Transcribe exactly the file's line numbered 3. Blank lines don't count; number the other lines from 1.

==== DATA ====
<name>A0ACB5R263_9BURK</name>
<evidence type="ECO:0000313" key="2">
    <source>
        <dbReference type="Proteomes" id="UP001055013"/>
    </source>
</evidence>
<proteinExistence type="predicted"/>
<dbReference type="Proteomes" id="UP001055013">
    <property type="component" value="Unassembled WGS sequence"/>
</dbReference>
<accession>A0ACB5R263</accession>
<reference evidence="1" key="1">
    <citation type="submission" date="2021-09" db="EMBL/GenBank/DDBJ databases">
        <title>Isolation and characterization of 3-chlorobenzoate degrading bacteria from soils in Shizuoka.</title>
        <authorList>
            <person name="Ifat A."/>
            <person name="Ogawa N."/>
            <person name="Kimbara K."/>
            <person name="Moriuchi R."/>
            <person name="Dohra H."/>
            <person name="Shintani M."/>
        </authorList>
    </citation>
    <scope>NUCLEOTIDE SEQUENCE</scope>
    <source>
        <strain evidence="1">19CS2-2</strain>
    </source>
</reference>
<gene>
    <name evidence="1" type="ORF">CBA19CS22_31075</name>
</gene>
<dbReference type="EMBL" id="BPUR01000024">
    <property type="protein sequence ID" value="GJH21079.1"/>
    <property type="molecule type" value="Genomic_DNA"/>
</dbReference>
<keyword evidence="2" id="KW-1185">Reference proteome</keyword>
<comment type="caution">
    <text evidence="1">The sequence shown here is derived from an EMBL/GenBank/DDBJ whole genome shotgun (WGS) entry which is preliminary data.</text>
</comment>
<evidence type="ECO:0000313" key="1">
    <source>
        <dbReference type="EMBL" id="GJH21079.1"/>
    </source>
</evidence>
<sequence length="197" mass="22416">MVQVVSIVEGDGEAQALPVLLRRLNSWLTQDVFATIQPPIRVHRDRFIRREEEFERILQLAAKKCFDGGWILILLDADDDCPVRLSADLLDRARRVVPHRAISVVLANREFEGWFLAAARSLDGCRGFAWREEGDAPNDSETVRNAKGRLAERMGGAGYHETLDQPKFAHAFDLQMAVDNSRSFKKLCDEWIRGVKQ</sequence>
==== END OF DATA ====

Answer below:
    <source>